Insurance Contract Interpretation and Misinterpretation | Property Insurance Coverage Law Blog


When giving speeches, presentations, and even while writing this blog, some may misinterpret or try to “push” a point that was never the point of the post. Yesterday’s post, Insurance Contract Interpretation—Check For State Exceptions and Policy Language Differences, was written purely as a lesson for all to learn a basic rule of insurance on contract interpretation— “general rules may have state exceptions and that policy language may impact those state exceptions.” I provided an example of this rule from a Pennsylvania case.

In doing so, I wrote a sentence stating:

Pennsylvania is a state where, depending on specific policy language, an appraiser could be hired on a contingent basis as an exception to the general rule followed in nearly every jurisdiction that prohibits the practice.

A commentator then failed to properly quote me by leaving out the example being a Pennsylvania case to set up questions leaving out Pennsylvania law:

[D]epending on specific policy language, an appraiser could be hired on a contingent basis as an exception to the general rule followed in nearly every jurisdiction that prohibits the practice.

The commentator then asked me questions about appraisal that were never the point of the post and appeared to intentionally leave out what I fully wrote.

So, to answer the commentator’s question:

Would we be correct then, to interpret your comment in this brief article seemingly indicates that Appraisers could potentially be charging on a Percentage Contingency Basis in all States, based on Specific Policy Language?

That would be incorrect. Could you imagine insurers being able to provide a contingent fee to their appraisers to lower the amount awarded in an appraisal? How fair and ethical would that be?

Most people follow the Golden Rule. It seems unfair to have appraisers being provided monetary incentives to provide awards, whether high or low, rather than the honest determination of the full amount without influence by money. The vast majority of states seem to follow this basic logic of fairness to an alternative dispute process, which is binding on both parties. A few states have different reasoning, which I respect but disagree with.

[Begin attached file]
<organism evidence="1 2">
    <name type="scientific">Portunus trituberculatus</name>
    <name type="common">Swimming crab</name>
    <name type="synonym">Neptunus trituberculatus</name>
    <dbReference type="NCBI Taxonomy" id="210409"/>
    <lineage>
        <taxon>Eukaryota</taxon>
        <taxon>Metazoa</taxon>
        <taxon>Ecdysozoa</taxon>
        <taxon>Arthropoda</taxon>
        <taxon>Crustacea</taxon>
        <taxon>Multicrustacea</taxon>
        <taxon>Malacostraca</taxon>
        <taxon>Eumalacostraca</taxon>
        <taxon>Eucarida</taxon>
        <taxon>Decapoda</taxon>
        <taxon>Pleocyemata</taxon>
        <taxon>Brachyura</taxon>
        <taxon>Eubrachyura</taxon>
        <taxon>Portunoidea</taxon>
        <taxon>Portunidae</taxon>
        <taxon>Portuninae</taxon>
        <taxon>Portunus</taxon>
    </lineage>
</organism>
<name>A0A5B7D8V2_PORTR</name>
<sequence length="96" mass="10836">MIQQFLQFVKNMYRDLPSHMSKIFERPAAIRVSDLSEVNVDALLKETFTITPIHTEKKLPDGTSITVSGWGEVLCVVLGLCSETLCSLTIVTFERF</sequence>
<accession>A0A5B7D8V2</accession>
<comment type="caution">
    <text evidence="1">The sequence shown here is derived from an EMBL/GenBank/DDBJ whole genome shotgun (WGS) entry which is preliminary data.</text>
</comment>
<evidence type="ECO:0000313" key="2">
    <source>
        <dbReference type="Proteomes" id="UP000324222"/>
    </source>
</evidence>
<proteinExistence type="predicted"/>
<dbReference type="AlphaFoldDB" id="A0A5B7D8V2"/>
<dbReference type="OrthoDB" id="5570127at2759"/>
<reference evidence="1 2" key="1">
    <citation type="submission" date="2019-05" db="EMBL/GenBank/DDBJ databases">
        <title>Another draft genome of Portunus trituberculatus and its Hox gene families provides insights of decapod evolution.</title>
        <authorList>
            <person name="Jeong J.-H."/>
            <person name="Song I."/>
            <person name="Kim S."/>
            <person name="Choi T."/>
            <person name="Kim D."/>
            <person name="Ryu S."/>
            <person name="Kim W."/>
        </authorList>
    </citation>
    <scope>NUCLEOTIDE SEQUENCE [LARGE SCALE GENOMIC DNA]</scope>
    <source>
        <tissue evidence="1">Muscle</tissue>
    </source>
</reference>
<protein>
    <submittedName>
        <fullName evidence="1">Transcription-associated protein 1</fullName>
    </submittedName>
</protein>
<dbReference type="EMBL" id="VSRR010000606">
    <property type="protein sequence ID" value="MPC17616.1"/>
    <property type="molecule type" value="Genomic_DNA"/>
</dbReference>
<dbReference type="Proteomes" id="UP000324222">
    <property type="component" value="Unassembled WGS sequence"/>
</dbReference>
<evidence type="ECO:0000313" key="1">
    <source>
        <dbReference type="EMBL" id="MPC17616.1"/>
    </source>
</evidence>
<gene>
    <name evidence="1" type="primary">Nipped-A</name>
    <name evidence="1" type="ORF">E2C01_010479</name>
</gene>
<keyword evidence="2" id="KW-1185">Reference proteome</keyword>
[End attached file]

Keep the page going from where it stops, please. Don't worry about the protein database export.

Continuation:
Although I and most other Appraisers either charge by calculating an Hourly Fee or by a Flat Rate Fixed Price for handling Appraisal Assignments, some other Appraisers Reverse Engineer a Percentage Based Fee into the equal amount of Hours it would take to reach that Percentage Amount for billing purposes, without indicating that they may be actually charging on a Percentage Basis already.

This is unethical and possibly criminal as well. Charging people on an hourly basis with a percentage result in mind by intentionally inflating the actual number of hours is not proper. Those who do so are subject to regulatory, criminal, and civil accountability.

For the commentator who made up the question, I challenge that person to list the people doing this publicly. If there are those doing so, you are breaking the law. I do not know what else to say other than to stop, assuming people are making up billing to arrive at a percentage amount.

Thought For The Day

I cannot remember a time when the Golden Rule was not my motto and precept, the torch that guided my footsteps.
—James Cash Penney



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